The most important matter of concern for theologians today, as always, is the existence of God. Theologians of the past have relied upon rational proofs for God's existence, especially those based on an analysis of contingency and causality. These Thomistic proofs served their purpose in a culture that was permeated with philosophical orientations and metaphysical argumentation. But such logical arguments seem to have lost their relevance in our technological age.
Many people today are looking to religion not so much for spiritual guidance, counseling or psychotherapy as for some kind of experience of the mystery which is God. Individuals seeking meaning and hope in their lives are not comforted by a God described as the Necessary Cause or Unmoved Mover. Rather they seek to experience the presence of the personal and loving God of Biblical revelation and the Judeo-Christian tradition. They search for signs of the divine presence in their daily life experiences.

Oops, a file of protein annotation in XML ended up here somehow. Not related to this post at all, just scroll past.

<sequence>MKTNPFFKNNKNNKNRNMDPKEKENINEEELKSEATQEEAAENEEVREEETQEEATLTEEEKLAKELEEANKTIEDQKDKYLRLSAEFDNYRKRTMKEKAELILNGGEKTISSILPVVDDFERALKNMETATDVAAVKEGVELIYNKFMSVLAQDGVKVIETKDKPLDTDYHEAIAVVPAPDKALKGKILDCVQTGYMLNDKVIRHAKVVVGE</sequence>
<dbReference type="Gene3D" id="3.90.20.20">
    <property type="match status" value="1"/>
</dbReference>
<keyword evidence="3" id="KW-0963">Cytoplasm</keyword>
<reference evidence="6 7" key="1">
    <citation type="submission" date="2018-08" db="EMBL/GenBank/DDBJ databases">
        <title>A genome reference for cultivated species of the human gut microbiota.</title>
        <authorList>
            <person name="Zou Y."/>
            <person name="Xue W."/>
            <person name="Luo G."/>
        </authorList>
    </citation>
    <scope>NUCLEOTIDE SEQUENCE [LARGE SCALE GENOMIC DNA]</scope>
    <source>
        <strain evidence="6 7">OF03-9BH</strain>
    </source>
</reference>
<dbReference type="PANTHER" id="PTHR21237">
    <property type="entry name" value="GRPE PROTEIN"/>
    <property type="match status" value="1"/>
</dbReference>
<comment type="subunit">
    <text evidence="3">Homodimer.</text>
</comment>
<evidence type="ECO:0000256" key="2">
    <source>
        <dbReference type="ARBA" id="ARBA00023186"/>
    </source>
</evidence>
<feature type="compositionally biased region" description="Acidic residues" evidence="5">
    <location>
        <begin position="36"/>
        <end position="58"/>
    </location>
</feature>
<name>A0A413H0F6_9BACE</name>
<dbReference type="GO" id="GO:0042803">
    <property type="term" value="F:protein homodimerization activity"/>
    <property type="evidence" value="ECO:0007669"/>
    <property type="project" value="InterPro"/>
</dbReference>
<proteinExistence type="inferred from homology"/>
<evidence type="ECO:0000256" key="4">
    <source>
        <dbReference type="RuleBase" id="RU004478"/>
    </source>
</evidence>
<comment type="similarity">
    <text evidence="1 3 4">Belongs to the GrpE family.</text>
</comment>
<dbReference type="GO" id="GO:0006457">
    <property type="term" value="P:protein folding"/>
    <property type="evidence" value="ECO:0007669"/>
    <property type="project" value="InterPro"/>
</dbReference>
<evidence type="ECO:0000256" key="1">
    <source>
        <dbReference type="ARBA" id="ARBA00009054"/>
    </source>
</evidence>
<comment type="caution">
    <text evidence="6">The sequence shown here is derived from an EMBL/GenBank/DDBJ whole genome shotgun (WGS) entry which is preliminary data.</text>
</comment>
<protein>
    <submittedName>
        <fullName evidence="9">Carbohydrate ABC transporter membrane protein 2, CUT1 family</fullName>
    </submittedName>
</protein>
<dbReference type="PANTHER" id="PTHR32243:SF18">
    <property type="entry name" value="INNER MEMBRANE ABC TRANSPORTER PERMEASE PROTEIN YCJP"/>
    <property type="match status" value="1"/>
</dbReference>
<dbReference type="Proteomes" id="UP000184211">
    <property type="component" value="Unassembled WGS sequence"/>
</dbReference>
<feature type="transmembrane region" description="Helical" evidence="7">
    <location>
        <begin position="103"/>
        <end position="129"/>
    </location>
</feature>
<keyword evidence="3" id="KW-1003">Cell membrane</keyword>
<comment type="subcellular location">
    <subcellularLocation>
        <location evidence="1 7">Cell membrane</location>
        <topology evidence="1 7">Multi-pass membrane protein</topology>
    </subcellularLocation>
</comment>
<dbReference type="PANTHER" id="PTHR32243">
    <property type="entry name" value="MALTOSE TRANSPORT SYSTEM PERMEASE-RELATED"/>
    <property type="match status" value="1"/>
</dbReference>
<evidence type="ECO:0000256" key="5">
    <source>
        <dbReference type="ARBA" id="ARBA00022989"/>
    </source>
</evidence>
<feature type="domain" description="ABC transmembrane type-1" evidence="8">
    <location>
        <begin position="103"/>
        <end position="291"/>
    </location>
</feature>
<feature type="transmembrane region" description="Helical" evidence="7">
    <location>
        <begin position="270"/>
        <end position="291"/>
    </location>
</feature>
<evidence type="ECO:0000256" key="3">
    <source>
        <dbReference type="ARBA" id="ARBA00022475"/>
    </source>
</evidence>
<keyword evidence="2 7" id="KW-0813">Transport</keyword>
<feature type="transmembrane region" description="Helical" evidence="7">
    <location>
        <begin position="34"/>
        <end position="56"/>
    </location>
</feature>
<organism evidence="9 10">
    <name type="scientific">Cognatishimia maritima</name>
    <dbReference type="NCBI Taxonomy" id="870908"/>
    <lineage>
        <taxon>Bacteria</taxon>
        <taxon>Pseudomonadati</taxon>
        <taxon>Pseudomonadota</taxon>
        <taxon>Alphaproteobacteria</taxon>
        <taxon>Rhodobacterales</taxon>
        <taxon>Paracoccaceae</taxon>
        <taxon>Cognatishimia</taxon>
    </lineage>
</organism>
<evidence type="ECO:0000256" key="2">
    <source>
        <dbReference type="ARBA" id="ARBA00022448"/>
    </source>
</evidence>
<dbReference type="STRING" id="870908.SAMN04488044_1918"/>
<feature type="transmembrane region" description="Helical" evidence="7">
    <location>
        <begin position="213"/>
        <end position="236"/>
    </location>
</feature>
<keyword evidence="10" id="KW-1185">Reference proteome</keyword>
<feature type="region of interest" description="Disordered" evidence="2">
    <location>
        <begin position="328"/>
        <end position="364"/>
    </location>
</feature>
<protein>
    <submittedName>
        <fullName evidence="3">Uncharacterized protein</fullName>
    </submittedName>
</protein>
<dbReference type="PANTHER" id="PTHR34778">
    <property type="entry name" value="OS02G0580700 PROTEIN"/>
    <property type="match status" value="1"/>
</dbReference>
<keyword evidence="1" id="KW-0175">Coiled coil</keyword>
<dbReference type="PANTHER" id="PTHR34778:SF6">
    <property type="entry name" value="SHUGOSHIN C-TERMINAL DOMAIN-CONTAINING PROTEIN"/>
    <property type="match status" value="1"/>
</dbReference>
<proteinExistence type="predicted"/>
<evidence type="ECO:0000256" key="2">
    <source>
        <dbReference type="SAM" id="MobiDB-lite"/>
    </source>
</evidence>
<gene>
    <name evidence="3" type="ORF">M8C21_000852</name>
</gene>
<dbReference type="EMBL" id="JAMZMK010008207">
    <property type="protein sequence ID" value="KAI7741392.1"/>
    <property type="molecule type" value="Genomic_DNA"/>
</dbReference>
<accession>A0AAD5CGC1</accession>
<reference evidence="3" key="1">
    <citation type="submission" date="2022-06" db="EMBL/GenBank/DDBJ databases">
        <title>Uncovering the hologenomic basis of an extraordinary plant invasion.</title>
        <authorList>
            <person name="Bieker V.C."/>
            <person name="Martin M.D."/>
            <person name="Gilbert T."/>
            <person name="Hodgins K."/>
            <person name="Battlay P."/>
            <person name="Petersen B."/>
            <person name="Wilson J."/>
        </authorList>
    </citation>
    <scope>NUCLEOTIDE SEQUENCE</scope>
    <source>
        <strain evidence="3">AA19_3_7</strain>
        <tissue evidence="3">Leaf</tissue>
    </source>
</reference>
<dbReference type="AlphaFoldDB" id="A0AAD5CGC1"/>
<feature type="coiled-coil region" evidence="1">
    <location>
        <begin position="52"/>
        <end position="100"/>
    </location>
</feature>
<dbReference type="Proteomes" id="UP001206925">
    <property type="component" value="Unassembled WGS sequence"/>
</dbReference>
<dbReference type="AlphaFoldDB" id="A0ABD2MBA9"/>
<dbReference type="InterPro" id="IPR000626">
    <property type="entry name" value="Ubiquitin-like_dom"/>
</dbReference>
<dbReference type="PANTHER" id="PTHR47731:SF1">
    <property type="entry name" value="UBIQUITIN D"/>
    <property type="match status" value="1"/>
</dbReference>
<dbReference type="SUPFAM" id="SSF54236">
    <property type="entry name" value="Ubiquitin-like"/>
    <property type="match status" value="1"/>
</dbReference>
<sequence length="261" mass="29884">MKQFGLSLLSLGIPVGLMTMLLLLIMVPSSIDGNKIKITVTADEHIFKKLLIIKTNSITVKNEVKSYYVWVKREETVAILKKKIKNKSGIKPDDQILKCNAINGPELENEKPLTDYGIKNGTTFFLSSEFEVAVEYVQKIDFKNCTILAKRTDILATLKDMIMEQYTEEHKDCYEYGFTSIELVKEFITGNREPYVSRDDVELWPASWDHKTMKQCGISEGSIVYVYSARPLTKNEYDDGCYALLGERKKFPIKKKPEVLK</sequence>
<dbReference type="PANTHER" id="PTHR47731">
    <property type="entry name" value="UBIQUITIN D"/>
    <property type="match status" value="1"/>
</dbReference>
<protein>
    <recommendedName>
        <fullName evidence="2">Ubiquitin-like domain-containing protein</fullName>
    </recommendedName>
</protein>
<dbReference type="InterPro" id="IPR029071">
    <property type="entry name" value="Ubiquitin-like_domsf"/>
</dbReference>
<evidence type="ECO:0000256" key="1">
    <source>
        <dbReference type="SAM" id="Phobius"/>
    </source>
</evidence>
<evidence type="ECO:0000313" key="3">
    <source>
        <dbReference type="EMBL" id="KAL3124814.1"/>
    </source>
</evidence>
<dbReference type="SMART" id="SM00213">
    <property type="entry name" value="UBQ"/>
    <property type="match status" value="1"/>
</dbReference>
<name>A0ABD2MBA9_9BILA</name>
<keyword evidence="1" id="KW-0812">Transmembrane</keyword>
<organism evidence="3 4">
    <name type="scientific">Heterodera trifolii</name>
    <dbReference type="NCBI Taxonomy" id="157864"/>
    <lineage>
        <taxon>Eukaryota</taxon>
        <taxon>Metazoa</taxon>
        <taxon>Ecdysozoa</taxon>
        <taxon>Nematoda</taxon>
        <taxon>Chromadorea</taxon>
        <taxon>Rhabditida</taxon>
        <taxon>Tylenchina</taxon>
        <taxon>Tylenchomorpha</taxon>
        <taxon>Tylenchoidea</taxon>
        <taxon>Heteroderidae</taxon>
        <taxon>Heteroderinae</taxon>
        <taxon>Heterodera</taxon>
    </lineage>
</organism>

This problematic of identifying God's presence in an experience may necessitate the construction of an entirely new theological methodology radically different from the traditional one which proceeded largely by way of rational analysis. Realizing this, Father Meyer analyzes, from the theological point of view, the experience of God's presence in daily life and surveys the criteria and norms by which that experience can be identified as being of divine origin. He also includes an analysis of the fundamental yet often forgotten role of the Holy Spirit in religious experience, thereby exploring the basis of the current Pentecostal movement.